9. Try to change your mindset. Don't think about it as "getting your apoapsis up to 70km", think about it as "getting your horizontal velocity up to orbital speeds." The most efficient space plane designs will reach orbital velocity well inside the atmosphere. You have wings so use them, let them handle the altitude by creating lift and let your engines focus on your horizontal velocity. In other words, keep your pitch low. You should never be above 10° after reaching 15km, preferably below 5° but this will require some wing angle of incidence. The most glaring problem with your design is the engine mass. Your plane's total mass is 27t, and you have 9.6t dedicated to engines. That's over 1/3rd of your total mass, not even rockets need that much thrust. You could either get rid of engines or carry a lot more fuel and still have plenty of thrust to get to orbit. You'd benefit greatly from some wing incidence, this will allow the plane to have a lower pitch (less drag) but still create enough lift to stay airborne. You also have a lot of extra drag with the solar panels and RCS blocks, and the non-inline version of the cockpit is more prone to over heating which requires a less efficient ascent profile. Flawed as it is though, it should still be able to reach orbit if flown correctly. The flight profile should look more like this: climb past 12km and drop pitch below 5° accelerate up to at least 1400m/s, preferably closer to 1500m/s as you very slowly (no more than 50m/s vertical speed) climb up to around 18km as you approach 1400m/s and your acceleration slows, start the Nervs maintain a slow, steady climb as you continue to accelerate; as long as you have more thrust than drag you will reach orbit this is all much easier with trim (alt+q,w,e,s) than SAS, unless you have wing incidence, then it's even easier to just lock surface prograde all the way to orbit If you want a lot more tips like this and more indepth stuff, check out this SSTO tutorial. I use RAPIERs in that design but all the concepts are valid, just the numbers will need to be tweaked a bit since the Whiplash isn't as fast or powerful.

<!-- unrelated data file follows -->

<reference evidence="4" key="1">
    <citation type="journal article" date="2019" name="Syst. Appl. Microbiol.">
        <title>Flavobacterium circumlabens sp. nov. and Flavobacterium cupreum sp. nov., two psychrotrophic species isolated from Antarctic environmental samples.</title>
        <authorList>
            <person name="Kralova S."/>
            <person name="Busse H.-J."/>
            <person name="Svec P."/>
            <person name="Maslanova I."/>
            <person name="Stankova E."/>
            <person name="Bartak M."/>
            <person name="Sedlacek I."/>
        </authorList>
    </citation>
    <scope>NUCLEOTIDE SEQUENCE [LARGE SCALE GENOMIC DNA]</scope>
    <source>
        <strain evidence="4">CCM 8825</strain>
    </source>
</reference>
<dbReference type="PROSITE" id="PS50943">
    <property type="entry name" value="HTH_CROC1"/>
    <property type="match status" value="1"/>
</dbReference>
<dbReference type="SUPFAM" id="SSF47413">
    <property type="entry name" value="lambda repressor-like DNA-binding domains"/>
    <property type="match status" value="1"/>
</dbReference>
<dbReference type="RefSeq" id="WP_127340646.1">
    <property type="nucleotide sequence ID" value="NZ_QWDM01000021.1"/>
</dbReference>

10. Sort of, as long as you're at orbital speed. However, remember the Oberth effect, it's more efficient to raise your apoapsis from 30km than it is from 70km even though you'll get a little more drag. As a general rule you shouldn't throttle down until you're raised your Apoapsis to the desired altitude and you should be as aggressive as possible with your gravity turn. In a craft that has been properly designed to reasonably limit drag and have a reasonable TWR, you often circularize at 30-40km. In more extreme examples with crazy high TWR you can circularize at 20km or even 10km but you'd need to abuse the aero and shock heating model a bit for that to be the most efficient ascent. That's an interesting idea, but I'm not sure at what fairing mass it'll start being worth it. As I mentioned above, there's also the Oberth effect. If your fairing is half your payload mass then yeah it might be worth it to do the last 100m/s or so at a lower speed with a significantly lower mass but with your setup here I don't think it's worth it. I'd love to be wrong though
  11. Throttling down is not a good idea, in fact you should maximize thrust on the SRBs too, more thrust means less Δv to orbit as less is lost to gravity. There's no changing your engine mass so take advantage of it. You should be max throttle until your apo reaches 100km, and at orbital velocity at that point as well. Gravity turn should be as aggressive as possible without needing a positive angle of attack to prevent falling back to the planet.